Animals >>


American Avocet (Recurvirostra americana)American Avocet in a lakeAmerican AvocetPied AvocetPied AvocetAmerican Avocet (Recurvirostra americana) in Morro Bay, CAPied AvocetPied AvocetAn Avocet at RSPB Minsmere Reserve
[Jump to Article]

Avocet Facts

Five groups that classify all living things
A group of animals within the animal kingdom
A group of animals within a pylum
A group of animals within a class
A group of animals within an order
A group of animals within a family
Scientific Name:
The name of the animal in science
The animal group that the species belongs to
What kind of foods the animal eats
Size (L):
How long (L) or tall (H) the animal is
42cm - 45cm (16in - 18in)
The measurement from one wing tip to the other
77cm - 80cm (30in - 32in)
The measurement of how heavy the animal is
140g - 400g (5oz - 14oz)
Top Speed:
The fastest recorded speed of the animal
40km/h (25mph)
How long the animal lives for
10 - 15 years
Whether the animal is solitary or sociable
Conservation Status:
The likelihood of the animal becoming extinct
Least Concern
The colour of the animal's coat or markings
White, Black
Skin Type:
The protective layer of the animal
Favourite Food:
The preferred food of this animal
The specific area where the animal lives
Temperate wetlands
Average Clutch Size:
The average number of eggs laid at once
Main Prey:
The food that the animal gains energy from
Insects. Fish, Crustaceans
Other animals that hunt and eat the animal
Dogs, Cats, Stouts
Distinctive Features:
Characteristics unique to this animal
Long curved beak and striking plumage

Avocet Location

Map of Avocet Locations


The avocet is a type of wading bird that is found across mudflats in the world's warmer climates. There are four different species of avocet which are the Pied avocet, the American avocet, the Red-necked avocet and the Andean avocet.

The avocet is generally found in watery habitats close to the coast including marshland, wetlands and swamp. The exact habitat of the avocet is dependent on the species as the Pied avocet is found in Europe and Asia, the American avocet is found on the Pacific coast of North America, the Red-necked avocet in Australia and the Andean avocet is natively found nesting high up in the Andes Mountains.

The avocet is a very distinctive looking bird due to the fact that the avocet has a long and thin, upturned beak which it sweeps from side to side in the water to catch food. Like other waders the avocet also has long legs and webbed feet to aid it in hunting in the shallows.

The avocet is a relatively large and forceful species of bird, often reported to intimidate other birds into leaving its spot. Avocets are relatively sociable birds and can often be seen flying, hunting, migrating and nesting in large flocks.

The avocet is a carnivorous animal and primarily feeds on insects and other small invertebrates in order to survive. Avocets also feed on small fish, crustaceans and even the odd amphibian when they are hunting in the water.

Due to their relatively large size, the avocet has a limited number of predators in its natural environment with dogs, cats, stoats and weasels being the primary predators of the avocet chicks and eggs.
Avocets are known to breed on open ground, generally close to the water. The female avocet lays around 4 eggs which are incubated by both parents until they hatch a month later. Avocet chicks are nursed by both parents until they fledge (fly away from the nest) at between 4 and 6 weeks old.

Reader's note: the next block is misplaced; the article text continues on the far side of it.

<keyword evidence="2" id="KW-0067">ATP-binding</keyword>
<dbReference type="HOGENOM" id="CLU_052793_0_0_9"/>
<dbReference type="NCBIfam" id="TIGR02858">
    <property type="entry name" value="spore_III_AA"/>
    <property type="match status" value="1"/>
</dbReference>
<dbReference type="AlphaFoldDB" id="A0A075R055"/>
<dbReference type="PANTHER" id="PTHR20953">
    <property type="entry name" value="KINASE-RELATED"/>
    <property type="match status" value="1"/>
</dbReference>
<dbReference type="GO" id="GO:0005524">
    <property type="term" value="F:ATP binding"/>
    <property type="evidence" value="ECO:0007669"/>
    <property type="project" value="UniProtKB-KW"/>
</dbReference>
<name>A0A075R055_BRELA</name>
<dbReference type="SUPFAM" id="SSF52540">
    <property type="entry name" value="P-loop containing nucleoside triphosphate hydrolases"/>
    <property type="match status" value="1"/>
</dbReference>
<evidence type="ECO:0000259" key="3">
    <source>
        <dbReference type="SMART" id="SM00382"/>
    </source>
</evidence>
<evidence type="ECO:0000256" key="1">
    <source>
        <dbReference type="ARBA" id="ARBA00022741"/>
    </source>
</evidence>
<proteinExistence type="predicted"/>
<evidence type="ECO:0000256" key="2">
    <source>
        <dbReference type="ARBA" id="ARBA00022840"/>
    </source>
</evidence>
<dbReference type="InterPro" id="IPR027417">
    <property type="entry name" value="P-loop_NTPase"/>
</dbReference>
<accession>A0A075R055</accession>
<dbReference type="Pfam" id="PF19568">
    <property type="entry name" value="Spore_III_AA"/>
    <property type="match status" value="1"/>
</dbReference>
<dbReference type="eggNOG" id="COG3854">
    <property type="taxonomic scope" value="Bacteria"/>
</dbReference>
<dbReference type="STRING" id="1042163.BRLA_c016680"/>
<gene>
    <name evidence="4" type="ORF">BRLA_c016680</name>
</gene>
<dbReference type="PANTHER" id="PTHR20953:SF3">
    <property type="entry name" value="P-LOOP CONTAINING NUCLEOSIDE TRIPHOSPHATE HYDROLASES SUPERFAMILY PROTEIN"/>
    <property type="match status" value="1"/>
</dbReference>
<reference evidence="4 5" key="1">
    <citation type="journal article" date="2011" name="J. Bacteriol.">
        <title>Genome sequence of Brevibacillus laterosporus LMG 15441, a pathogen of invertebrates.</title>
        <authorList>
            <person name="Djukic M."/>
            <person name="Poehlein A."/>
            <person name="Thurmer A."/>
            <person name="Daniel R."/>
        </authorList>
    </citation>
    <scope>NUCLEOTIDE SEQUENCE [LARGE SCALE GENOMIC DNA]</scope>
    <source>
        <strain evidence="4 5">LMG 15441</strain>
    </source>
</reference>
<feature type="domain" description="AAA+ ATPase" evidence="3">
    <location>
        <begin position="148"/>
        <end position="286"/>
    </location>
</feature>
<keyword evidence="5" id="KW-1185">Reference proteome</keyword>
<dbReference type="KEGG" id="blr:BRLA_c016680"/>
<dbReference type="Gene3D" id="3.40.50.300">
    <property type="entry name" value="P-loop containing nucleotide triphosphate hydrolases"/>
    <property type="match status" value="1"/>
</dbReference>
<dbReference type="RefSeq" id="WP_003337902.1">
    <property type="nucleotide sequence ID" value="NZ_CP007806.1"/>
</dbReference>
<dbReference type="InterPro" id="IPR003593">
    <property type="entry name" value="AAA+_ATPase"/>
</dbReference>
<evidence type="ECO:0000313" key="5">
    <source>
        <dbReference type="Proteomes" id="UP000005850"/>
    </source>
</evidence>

Today, the avocet appears to be thriving particularly in the UK, where extensive conservation work has been done in order to try and build the avocet population after it became extinct in Britain in the 1800s. Today, the avocet is also on the logo for the RSPB (Royal Society for the Protection of Birds).

Are you Safe?

Are you Safe? is an online safety campaign by If something has upset you, the Are you Safe? campaign can help you to speak to someone who can help you.

Are you Safe?

Avocet Translations

Avosetit (suku)

Avocet Comments

"Great information on the avocets. I didn't know there were four species. It is sometimes hard to find readable and interesting information on the Internet on the birds that we see without it being too technical or scientific. The pictures too are excellent, thank you."
Showing 1 of 1 comment.

Post Comment

Please enter a nickname which you can use to identify your comment, but which others can not use to identify you. Please do not use your online usernames/handles which you use for social networking.

Article Tools

Add to Phobia Filter
Update your Avocet phobia filter.
Print Article
View printer friendly version of Avocet article.
Source/Reference Article
Learn how you can use or cite the Avocet article in your website content, school work and other projects.

First Published: 24th May 2010, Last Updated: 8th November 2019

1. Christopher Perrins, Oxford University Press (2009) The Encyclopedia Of Birds [Accessed at: 24 May 2010]
2. David Burnie, Dorling Kindersley (2008) Illustrated Encyclopedia Of Animals [Accessed at: 24 May 2010]
3. David Burnie, Kingfisher (2011) The Kingfisher Animal Encyclopedia [Accessed at: 01 Jan 2011]
4. Dorling Kindersley (2006) Dorling Kindersley Encyclopedia Of Animals [Accessed at: 24 May 2010]
5. Richard Mackay, University of California Press (2009) The Atlas Of Endangered Species [Accessed at: 24 May 2010]
6. Tom Jackson, Lorenz Books (2007) The World Encyclopedia Of Animals [Accessed at: 24 May 2010]
Subscribe to A-Z Animals and enjoy our website without advertising! Subscribe Now